You didn't bleed the lines correctly. Open the brake fluid rez and keep it topped off properly while you perform this. Loosen bleeder valve and have someone push on the brakes. Quickly tighten the bleeder valve after you get some fluid coming out of the valve. As long as the fluid comes out smoothly without spitting out of the valve that brake set is fine. Tighten the valve and go to the next one and try that. Repeat as needed to make sure the fluid doesn't have air on the lines or you'll have very soft braking power. Now all the brakes should be fine and have adequate fluid pressure. Now test the brakes very gently by backing up and going forward a few times in the driveway or parking lot. Use the e-brake and release it a couple of times. Back up and go forward and notice the brakes grabbing. Now you can check it out on the road. Go slow and don't slam the brakes or you'll glaze the pad's surfaces and ruin your new brake pads. After the first 50 to 100 miles you can get a bit harder (back to normal) with the breaking.
Hope this helps.
Not bled properly or not adjusted properly.
Did you bench bleed the master ? Are the calipers and wheel cylinders working properly ? Is there a break in the line somewhere ? Last , is the booster working properly ? What happens when you step on the brake now ? Are they soft and spongy ? Does the car stop at all ? More info is needed to answer this question properly.
Oil will soften up the brake material causing it to not function properly. The brakes may be grabby or may not stop at all.
( 1 ) on each of the rear drum brakes
brakes are over adjusted
The calipers or wheel cylinders are bad.
There is still no fluid pressure. Make sure that the master cylinder was bled as well as the wheel cylinders. New master cylinders can be tough to bleed all of the air out. The new master could be defective.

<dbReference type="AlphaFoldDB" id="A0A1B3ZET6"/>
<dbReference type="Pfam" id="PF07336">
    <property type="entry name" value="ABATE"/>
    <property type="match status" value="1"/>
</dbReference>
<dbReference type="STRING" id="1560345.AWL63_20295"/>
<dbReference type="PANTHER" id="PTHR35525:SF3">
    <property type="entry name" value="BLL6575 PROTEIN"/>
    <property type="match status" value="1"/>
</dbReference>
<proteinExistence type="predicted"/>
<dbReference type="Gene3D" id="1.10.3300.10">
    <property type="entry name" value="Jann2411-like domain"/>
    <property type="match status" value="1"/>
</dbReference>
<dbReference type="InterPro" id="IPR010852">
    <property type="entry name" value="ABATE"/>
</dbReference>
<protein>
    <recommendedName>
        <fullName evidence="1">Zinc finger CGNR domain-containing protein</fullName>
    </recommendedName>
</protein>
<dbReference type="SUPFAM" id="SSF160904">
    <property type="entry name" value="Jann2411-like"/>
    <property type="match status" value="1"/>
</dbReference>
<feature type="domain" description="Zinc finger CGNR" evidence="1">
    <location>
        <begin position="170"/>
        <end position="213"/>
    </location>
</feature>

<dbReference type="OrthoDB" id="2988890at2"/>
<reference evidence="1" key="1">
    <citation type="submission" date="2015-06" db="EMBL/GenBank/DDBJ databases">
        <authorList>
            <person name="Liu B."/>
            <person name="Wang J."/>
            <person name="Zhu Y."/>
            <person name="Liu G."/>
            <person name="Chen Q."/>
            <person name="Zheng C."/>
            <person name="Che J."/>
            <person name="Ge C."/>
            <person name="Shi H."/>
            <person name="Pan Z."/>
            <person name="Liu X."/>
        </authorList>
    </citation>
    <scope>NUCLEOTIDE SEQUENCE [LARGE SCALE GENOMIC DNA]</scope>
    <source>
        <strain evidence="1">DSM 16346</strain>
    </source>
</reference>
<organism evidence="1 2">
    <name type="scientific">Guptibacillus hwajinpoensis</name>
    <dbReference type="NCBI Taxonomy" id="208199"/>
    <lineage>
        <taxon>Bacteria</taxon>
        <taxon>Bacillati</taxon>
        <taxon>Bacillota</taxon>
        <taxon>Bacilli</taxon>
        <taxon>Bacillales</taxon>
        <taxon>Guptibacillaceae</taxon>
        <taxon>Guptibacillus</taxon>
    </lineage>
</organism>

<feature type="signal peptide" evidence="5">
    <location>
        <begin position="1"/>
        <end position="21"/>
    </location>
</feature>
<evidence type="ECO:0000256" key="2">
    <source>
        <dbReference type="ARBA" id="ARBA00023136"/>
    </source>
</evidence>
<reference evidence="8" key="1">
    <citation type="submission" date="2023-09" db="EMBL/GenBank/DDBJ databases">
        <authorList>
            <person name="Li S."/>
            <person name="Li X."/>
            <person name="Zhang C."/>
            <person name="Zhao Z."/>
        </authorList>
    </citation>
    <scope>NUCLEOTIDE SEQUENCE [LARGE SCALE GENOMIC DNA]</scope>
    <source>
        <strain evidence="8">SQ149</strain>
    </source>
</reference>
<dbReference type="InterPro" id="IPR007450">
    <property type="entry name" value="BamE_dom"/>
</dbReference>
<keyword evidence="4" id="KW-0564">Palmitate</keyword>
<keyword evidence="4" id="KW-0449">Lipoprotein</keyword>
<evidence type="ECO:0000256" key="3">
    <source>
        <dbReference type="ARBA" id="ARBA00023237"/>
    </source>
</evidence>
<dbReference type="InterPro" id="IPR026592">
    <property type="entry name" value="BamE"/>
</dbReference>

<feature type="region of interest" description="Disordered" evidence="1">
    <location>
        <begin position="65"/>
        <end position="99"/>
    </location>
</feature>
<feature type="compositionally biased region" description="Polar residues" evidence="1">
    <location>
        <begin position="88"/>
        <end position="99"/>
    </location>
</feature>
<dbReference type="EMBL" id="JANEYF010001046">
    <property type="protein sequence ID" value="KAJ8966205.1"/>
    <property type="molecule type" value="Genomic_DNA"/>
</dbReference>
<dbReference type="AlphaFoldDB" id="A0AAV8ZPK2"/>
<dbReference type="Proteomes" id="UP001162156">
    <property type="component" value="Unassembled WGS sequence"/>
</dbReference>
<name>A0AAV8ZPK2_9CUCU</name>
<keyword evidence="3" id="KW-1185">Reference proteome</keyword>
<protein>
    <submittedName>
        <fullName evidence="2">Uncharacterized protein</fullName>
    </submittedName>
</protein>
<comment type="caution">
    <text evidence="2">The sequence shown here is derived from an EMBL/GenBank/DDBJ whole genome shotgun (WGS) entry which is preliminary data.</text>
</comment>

If you don't lube the caliper slide pins and pad slides, they'll bind. You'll get uneven pad wear
your rear brakes are binding, and yourwheel cylinders are leaking and maybe your emergency cable ,thats connected to your secondary brake shoe needs replacing.
brakes do not release
If the brakes are out then you have no business putting it in any gear because it is unsafe to drive a car with no brakes.
Try replacing your brake calipers.
You have a problem with the ABS system. Your brakes will still work properly but you will not have the extra safety of ABS. Have this checked out.
Replace wheel cylinders
there are bleeders on the wheel cylinders
Yes it is possible to replace brakes yourself. If you have the tools and a little background in cars, you should not have a problem replacing the brakes on the car.
There's no guarantee that they will. Disc brakes have a higher initial cost and are prone to heating more quickly than foundation drum brakes.
No you dont have to. All I did was was pump the brakes with the car running
had the same question, looked on bikebandit.com and according to them its 1986 that they started putting disc brakes on the front
The pads or shoes wear out and need replacing.
The same way you bleed brakes on a newer car, bleeder valves are in back of the wheel cylinders on the backing plate.
Less. If the pedal is going down, it is the master cylinder or one of the wheel cylinders leaking.
Bleed the rear brakes and add new brake fluid. Typically the brakes feeling as if they give too much or "squishy" is from small air bubbles in the brake line...so by bleeding and adding new fluid you let out the small bubbles which cause the squishiness. When you changed the brakes many people tend to hit the line as well as not clamp them properly and therefore render the brakes "squishy". Hope this helps. J